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An American Perspective on Quilts and Patchwork at the Manx Museum 25 January 2008

Cheryl Cheek's Flying over KansasAn American perspective will be brought to Manx National Heritage’s temporary exhibition Manx Quilts and Patchwork: Stitching Through the Years during February and March with a lecture and workshop by the American quilter, Cheryl Cheek, at the Manx Museum.

Cheryl Cheek will be giving an illustrated talk at the Manx Museum on Saturday 9th February at 2pm entitled Underground Railroad quilts of the American Civil War. The talk will be an account of the quilts produced during the American Civil War period and their connections to the ‘Underground Railroad’, whereby slaves from the southern states were smuggled to freedom in the north via a series of safe houses. Quilts were also used to comfort soldiers away from home and to express patriotism for both sides of the conflict during the American Civil War.

Cheryl Cheek said:

“I will discuss whether or not the Underground Quilt Code is true or simply urban legend. I also want to talk about the reconciliation quilt which features a block depicting the daughter of Jefferson Davis, the president of the Confederacy. The quilt was made by Lucinda Ward Honstain in 1867 and depicts common sights and scenes of 19th century New York City, as well as Lucinda’s own version of some events, including the release of Jefferson Davis from prison in Fort Monroe and his reconciliation with one of his two daughters, who had stayed in the North during the war.”

On Saturday 8th March, Cheryl Cheek will also be running a workshop entitled Making A Memory Quilt Wall Hanging, which will be an opportunity for the whole family to design and make their own memory quilt wall hanging using fabric, pictures and some small mementoes. The workshop is from 10.15am to 4.45pm and places can be booked by contacting Manx National Heritage.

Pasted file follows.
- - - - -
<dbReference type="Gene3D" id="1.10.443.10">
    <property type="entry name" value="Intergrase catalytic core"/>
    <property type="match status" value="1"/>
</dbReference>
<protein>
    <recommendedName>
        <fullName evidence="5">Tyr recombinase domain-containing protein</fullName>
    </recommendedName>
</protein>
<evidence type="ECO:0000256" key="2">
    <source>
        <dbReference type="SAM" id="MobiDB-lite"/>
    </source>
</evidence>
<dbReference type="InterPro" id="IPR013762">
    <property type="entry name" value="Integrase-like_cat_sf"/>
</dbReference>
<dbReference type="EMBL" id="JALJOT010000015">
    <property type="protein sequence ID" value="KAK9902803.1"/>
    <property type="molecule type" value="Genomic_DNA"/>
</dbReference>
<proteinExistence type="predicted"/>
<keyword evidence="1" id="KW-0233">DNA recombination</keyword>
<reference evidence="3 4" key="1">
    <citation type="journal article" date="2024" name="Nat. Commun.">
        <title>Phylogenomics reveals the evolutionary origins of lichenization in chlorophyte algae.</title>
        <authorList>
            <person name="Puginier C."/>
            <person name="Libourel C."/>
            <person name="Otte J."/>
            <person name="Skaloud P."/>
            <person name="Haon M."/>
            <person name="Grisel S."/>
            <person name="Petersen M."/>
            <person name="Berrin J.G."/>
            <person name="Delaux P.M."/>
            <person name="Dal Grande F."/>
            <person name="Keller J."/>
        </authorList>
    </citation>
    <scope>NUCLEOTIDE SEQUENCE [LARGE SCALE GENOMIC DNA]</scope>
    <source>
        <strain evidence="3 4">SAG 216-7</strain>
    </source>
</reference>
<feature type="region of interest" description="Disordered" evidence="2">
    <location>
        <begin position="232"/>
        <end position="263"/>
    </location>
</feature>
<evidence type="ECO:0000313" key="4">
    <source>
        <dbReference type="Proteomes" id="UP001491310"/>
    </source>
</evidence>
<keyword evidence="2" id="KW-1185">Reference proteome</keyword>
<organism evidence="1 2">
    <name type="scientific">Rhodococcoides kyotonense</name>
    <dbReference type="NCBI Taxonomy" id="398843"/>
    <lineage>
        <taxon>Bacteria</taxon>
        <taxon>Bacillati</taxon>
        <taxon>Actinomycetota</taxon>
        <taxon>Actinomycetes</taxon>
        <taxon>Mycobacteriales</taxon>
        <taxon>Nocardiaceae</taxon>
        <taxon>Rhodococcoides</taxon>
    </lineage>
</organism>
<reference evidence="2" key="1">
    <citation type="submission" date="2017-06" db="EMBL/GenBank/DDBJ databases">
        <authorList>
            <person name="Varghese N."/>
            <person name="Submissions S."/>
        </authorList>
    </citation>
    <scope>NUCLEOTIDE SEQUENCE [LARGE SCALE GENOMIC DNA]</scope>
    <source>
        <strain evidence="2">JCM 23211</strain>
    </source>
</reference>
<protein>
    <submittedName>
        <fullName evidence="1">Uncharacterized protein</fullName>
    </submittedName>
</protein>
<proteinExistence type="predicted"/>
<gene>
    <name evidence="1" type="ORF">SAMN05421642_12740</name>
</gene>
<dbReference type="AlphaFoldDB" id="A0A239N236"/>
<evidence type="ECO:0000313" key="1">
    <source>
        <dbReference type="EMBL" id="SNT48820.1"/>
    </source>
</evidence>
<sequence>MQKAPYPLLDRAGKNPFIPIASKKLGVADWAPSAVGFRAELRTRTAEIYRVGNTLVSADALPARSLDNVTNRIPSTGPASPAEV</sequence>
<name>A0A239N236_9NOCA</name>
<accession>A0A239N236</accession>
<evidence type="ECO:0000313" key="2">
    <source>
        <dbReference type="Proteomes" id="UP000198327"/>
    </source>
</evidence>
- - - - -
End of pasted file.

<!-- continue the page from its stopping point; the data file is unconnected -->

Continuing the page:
Cheryl Cheek's Amish DiamondsCheryl Cheek is an American academic who began researching quilting to help keep quilters’ expertise and memories alive, collecting the pictures of the quilts and their stories before they were lost forever. She has studied women's quilt making in Amish, Appalachian, and Mormon communities in America, which will be the focus of another lecture later on in March, and she is currently studying quilt making on the Isle of Man, courtesy of a Rotary International Grant for University Teachers.

To accompany these special events there will also be two guided tours of MNH’s latest temporary exhibition Manx Quilts and Patchwork: Stitching through the Years by Yvonne Cresswell, Curator of Social History, at 11am on Saturday 9th February and Friday 7th March. Places can be reserved by contacting Manx National Heritage.

Admission to the lecture, gallery tours and workshop is free of charge and open to all; further information and places can be booked by contacting Manx National Heritage on 648000.

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